a railroad combining lines located for the most part in the Lower Volga Region. In 1972 the railroad had 4,459 km of tracks representing 3.2 percent of the entire railroad network of the USSR. It is administered from Saratov.
The railroad was organized in 1953 out of sections of the former Riazan’-Urals and Stalingrad railroads. Regular service between Saratov and Moscow was initiated in 1870. The railroad has five divisions: Astrakhan, Volgograd, Rtishchevo, Saratov, and Ershov. It is linked with the Northern Caucasus Railroad (Trusovo station near Astrakhan and Kotel’nikovo station), the Kazakh Railroad (Aksaraiskaia station near Astrakhan and Ozinki station), the Kuibyshev Railroad (Sennaia, Chagra, and Penza stations) and the Southeastern Railroad (Tonovka, Oblovka, Povorino, Filonovo, and Morozovskaia stations).
The Volga Railroad serves the Astrakhan, Volgograd, Saratov, Penza, Voronezh, Tambov, and Rostov oblasts of the RSFSR and the Urals and Gur’ev oblasts of the Kazakh SSR. The railroad is connected with river transport at the terminals of Astrakhan, Volgograd, and Saratov, at Kamyshin and other smaller towns along the Volga, at Donskaia station on the Don, and at ports and landings on the Volga-Don Ship Canal.
In the prerevolutionary period agricultural produce constituted most of the railroad’s freight. Also important was the hauling of fish and salt from Lake Baskunchak. During the years of Soviet rule many industrial enterprises and several industrial centers were established in the area served by the Volga Railroad. Among the new industrial centers are Saratov, Volgograd, Astrakhan, Balakovo, Vol’sk, and Kamyshin. During the Great Patriotic War (1941-45), the Volga Railroad operated along the front line. It carried military shipments during the battle of Stalingrad in 1942-43 and was heavily damaged.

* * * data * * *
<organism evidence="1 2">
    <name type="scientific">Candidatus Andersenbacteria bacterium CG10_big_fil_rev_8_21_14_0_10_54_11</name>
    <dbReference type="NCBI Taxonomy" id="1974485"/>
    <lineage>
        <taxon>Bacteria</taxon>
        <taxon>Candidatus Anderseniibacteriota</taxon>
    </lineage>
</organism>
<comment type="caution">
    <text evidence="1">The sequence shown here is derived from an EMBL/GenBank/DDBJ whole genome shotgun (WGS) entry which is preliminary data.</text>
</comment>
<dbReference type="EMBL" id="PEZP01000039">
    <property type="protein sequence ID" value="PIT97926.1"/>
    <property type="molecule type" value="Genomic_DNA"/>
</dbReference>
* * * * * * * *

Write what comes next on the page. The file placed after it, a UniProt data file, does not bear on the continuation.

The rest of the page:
After the war the railroad was completely rebuilt and modernized. Almost all its main sections were converted to diesel traction. On the most important stretches, freight is hauled by electric locomotives. Much of the railroad is equipped with automatic block signaling, centralized dispatcher controls for switching and signaling, and other modern traffic control equipment.
In 1973 the freight turnover of the Volga Railroad amounted to 103 billion ton-km, or 3.5 percent of the freight turnover of the USSR’s entire railroad network. A considerable portion of the freight consists of oil, minerals, construction materials, grain, flour, and lumber (transferred from waterways to the railroad). The density of freight traffic is about 23 million ton-km per km. Because of the railroad’s geographic location, transit shipments constitute about half of the freight turnover.
Passenger traffic on the railroad is well developed. About four-fifths of the passenger traffic is suburban, and most of the long-distance passengers transfer from the Moscow, Northern Caucasus, Southeastern, and Kuibyshev railroads. The Volga Railroad accounts for less than 3 percent of the passenger traffic of the USSR’s entire railroad system and for about 1.5 percent of the country’s suburban passenger traffic.
The railroad was awarded the Order of Lenin in 1970.
E. D. KHANUKOV